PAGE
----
Back in June of this year (2012) I responded to a post by “skyking” on the OpenIPCam.com forum. Skyking was experiencing the same issue as me that rendered useless the motion detection feature with a camera equipped with integral InfraRed (IR) lights, when installed outdoors. When I attempted to use my waterproof Foscam FI8904W camera outdoors to capture photos of bears at night, the motion of bugs attracted to the IR lights caused images to be constantly mailed to me. Reducing sensitivity didn’t help because, up close, the bugs are huge to the camera’s sensor. While the 850nm IR lights are invisible to humans, except for a very faint reddish glow, moths and other insects apparently see them clearly and are attracted to the IR lights in the same way that they are attracted to an ordinary light bulb.
With insects constantly setting off false motion triggers SkyKing and I both consider the such cameras inadequate, as-is, for outdoor use. The only effective way to use these cameras outdoors in an insect rich environment is to extinguish the integral IR-LEDs and use an external IR floodlight. I have an 850nm floodlight that I could place away from the camera, combined with turning off the camera’s LEDs, which should solve the problem. The bugs will flutter in front of the floodlight, well away from the camera. I haven’t tried this but expect it to resolve my problem. The IR Floodlight that I use works well and only costs around $11. Search eBay for “Illuminator light CCTV 48 IR Infrared LED” or if you need to illuminate a larger area, search eBay for “Illuminator light CCTV 96 IR Infrared LED“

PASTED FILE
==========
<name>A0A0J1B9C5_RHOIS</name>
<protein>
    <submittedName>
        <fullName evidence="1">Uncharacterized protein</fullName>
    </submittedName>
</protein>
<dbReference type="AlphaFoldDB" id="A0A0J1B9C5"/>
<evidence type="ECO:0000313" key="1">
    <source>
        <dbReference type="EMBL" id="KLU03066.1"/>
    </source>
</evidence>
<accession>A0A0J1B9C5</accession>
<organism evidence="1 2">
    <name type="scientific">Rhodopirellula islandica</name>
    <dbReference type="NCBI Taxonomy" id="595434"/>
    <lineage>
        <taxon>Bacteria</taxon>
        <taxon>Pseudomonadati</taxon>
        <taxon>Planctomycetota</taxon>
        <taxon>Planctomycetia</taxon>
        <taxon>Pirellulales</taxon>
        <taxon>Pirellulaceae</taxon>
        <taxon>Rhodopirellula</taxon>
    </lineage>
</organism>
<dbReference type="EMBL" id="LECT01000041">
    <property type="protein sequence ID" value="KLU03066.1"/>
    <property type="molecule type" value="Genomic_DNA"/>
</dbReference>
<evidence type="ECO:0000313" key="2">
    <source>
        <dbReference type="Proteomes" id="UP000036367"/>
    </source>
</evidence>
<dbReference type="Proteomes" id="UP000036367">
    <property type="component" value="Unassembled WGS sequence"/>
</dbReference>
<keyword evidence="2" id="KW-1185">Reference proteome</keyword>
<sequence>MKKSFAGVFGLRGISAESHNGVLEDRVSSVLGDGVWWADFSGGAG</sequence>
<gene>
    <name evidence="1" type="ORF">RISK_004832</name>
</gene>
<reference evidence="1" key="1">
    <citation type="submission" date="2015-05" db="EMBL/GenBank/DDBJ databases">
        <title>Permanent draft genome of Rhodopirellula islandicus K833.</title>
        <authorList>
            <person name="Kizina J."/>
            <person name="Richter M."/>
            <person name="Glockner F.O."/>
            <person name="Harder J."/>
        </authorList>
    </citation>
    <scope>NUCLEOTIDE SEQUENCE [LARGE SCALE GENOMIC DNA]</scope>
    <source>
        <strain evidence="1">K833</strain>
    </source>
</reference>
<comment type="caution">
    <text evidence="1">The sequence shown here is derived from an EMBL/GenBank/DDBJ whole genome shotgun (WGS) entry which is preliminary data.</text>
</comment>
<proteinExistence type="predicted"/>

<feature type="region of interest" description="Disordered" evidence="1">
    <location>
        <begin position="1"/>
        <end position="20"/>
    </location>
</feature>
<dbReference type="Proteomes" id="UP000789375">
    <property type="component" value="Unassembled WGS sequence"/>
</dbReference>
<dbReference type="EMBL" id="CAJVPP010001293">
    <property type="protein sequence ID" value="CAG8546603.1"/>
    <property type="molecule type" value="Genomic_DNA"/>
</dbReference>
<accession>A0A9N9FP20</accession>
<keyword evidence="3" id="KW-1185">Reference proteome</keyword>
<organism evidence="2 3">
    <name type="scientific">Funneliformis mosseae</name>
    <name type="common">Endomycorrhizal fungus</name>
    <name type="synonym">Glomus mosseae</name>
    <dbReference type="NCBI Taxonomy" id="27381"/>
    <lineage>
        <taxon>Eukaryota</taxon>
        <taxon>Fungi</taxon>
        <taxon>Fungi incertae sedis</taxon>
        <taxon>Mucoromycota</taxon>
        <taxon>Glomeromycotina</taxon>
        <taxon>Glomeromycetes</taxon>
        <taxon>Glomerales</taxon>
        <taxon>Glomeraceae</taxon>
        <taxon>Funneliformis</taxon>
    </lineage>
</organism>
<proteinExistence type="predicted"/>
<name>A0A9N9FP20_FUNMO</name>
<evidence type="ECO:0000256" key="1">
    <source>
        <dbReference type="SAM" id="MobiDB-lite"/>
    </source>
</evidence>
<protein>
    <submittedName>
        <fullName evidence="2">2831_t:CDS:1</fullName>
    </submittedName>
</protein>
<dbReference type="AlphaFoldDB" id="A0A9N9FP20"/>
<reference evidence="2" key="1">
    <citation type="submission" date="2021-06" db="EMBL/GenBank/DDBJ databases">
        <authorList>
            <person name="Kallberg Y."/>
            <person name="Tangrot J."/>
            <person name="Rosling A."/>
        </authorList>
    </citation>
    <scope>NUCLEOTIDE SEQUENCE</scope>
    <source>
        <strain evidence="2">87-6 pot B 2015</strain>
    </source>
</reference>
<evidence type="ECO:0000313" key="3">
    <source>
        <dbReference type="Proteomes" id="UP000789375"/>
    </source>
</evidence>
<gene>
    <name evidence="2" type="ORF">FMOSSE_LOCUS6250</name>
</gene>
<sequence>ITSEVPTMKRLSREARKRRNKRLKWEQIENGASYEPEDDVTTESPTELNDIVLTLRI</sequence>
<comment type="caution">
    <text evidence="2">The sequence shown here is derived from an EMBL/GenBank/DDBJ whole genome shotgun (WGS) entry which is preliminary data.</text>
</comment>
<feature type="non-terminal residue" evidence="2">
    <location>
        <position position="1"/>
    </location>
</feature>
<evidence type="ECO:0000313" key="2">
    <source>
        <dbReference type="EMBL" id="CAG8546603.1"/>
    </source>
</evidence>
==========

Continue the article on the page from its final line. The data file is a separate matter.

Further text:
The issue is how to extinguish the integral IR-LEDs. you can simply unplug the power connector on the rear of the IR-LED Printed Circuit Board (PCB). However, skyking has the newer version of the Foscam FI8904W that has an integral solenoid operated IR filter assembly (IR-CUT) and unplugging the power connector on the rear of the IR-LED PCB disables not only the IR-LEDs but also the IR-CUT unit. The camera’s sensor is sensitive to both visible light and 850nm infrared light. Without an infrared blocking filter between the lens and the sensor, daylight images will not have true colors. But you cannot have a permanently installed infrared blocking filter because then night vision would not work. The IR-CUT solenoid unit enables daylight images to have true colors by blocking infrared. At night, the filter in the IR-CUT assembly is slid away by the solenoid, permitting infrared light through the lens, thus enabling night vision. An IR-CUT solenoid unit similar to that used in the Foscam FI8904W is shown in the image below.
After some back and forth with SkyKing on the forum, we continued our dialogue via direct email. SkyKing wanted to extinguish the IR-LEDs but he didn’t want to lose the true daylight colors provided by the IR-CUT solenoid unit. This was a problem because the power cable to the IR-LED PCB also feeds the IR-CUT solenoid unit. Unplugging the power connector on the rear of the IR-LED would not only extinguish the IR-LEDs but would also disable the IR-CUT solenoid unit.
Skyking’s solution was to cover the IR-LEDs with black electrician’s tape. This is a perfectly reasonable solution but, to me, a more elegant solution would be to replace the IR-LED PCB with a new one that lacked IR LEDs but retained circuitry to control the IR-CUT solenoid unit. Another excuse for me to design and build some printed circuit boards!